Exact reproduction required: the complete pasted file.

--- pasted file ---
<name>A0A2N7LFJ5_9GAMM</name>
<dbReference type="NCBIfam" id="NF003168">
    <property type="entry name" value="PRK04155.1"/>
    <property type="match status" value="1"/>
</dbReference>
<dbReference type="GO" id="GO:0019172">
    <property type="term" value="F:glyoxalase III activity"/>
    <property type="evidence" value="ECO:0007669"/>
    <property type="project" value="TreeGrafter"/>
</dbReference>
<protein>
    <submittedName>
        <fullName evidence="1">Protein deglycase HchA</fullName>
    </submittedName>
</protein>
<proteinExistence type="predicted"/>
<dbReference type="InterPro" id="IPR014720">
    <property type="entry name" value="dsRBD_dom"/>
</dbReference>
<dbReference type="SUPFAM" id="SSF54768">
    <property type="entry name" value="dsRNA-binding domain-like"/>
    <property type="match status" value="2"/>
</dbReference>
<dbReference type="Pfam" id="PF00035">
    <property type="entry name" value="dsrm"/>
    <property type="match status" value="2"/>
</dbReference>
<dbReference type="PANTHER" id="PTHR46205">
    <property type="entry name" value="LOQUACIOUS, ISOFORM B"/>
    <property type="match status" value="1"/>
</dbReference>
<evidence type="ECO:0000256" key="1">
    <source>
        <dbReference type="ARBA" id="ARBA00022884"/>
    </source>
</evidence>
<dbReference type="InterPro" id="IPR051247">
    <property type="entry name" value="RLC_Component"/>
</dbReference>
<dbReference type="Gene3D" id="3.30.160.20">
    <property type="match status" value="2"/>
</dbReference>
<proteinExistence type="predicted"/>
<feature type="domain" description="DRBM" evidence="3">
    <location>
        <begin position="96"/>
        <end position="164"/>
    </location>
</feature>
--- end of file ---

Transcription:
<name>A0A2N7LFJ5_9GAMM</name>
<dbReference type="NCBIfam" id="NF003168">
    <property type="entry name" value="PRK04155.1"/>
    <property type="match status" value="1"/>
</dbReference>
<dbReference type="GO" id="GO:0019172">
    <property type="term" value="F:glyoxalase III activity"/>
    <property type="evidence" value="ECO:0007669"/>
    <property type="project" value="TreeGrafter"/>
</dbReference>
<protein>
    <submittedName>
        <fullName evidence="1">Protein deglycase HchA</fullName>
    </submittedName>
</protein>
<proteinExistence type="predicted"/>
<dbReference type="InterPro" id="IPR014720">
    <property type="entry name" value="dsRBD_dom"/>
</dbReference>
<dbReference type="SUPFAM" id="SSF54768">
    <property type="entry name" value="dsRNA-binding domain-like"/>
    <property type="match status" value="2"/>
</dbReference>
<dbReference type="Pfam" id="PF00035">
    <property type="entry name" value="dsrm"/>
    <property type="match status" value="2"/>
</dbReference>
<dbReference type="PANTHER" id="PTHR46205">
    <property type="entry name" value="LOQUACIOUS, ISOFORM B"/>
    <property type="match status" value="1"/>
</dbReference>
<evidence type="ECO:0000256" key="1">
    <source>
        <dbReference type="ARBA" id="ARBA00022884"/>
    </source>
</evidence>
<dbReference type="InterPro" id="IPR051247">
    <property type="entry name" value="RLC_Component"/>
</dbReference>
<dbReference type="Gene3D" id="3.30.160.20">
    <property type="match status" value="2"/>
</dbReference>
<proteinExistence type="predicted"/>
<feature type="domain" description="DRBM" evidence="3">
    <location>
        <begin position="96"/>
        <end position="164"/>
    </location>
</feature>